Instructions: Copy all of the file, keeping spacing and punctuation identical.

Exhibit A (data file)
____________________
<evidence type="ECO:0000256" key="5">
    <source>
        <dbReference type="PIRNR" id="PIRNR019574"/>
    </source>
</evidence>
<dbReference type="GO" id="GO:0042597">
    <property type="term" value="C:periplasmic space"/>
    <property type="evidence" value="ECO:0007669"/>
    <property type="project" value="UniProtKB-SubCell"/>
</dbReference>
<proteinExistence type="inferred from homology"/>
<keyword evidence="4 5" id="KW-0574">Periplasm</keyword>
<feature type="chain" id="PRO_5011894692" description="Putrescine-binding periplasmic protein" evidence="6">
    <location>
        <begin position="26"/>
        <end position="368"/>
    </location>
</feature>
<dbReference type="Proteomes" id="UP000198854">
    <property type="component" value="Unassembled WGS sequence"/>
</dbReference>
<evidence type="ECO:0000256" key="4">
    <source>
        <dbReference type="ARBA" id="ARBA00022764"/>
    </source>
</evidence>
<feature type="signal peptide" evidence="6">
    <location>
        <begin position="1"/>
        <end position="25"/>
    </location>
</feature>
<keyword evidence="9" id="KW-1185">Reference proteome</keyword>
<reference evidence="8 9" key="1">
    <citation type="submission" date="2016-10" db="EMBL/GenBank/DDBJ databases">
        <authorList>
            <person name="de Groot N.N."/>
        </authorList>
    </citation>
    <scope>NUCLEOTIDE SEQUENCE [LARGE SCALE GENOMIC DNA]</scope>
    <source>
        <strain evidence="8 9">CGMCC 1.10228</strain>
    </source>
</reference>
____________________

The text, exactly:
<evidence type="ECO:0000256" key="5">
    <source>
        <dbReference type="PIRNR" id="PIRNR019574"/>
    </source>
</evidence>
<dbReference type="GO" id="GO:0042597">
    <property type="term" value="C:periplasmic space"/>
    <property type="evidence" value="ECO:0007669"/>
    <property type="project" value="UniProtKB-SubCell"/>
</dbReference>
<proteinExistence type="inferred from homology"/>
<keyword evidence="4 5" id="KW-0574">Periplasm</keyword>
<feature type="chain" id="PRO_5011894692" description="Putrescine-binding periplasmic protein" evidence="6">
    <location>
        <begin position="26"/>
        <end position="368"/>
    </location>
</feature>
<dbReference type="Proteomes" id="UP000198854">
    <property type="component" value="Unassembled WGS sequence"/>
</dbReference>
<evidence type="ECO:0000256" key="4">
    <source>
        <dbReference type="ARBA" id="ARBA00022764"/>
    </source>
</evidence>
<feature type="signal peptide" evidence="6">
    <location>
        <begin position="1"/>
        <end position="25"/>
    </location>
</feature>
<keyword evidence="9" id="KW-1185">Reference proteome</keyword>
<reference evidence="8 9" key="1">
    <citation type="submission" date="2016-10" db="EMBL/GenBank/DDBJ databases">
        <authorList>
            <person name="de Groot N.N."/>
        </authorList>
    </citation>
    <scope>NUCLEOTIDE SEQUENCE [LARGE SCALE GENOMIC DNA]</scope>
    <source>
        <strain evidence="8 9">CGMCC 1.10228</strain>
    </source>
</reference>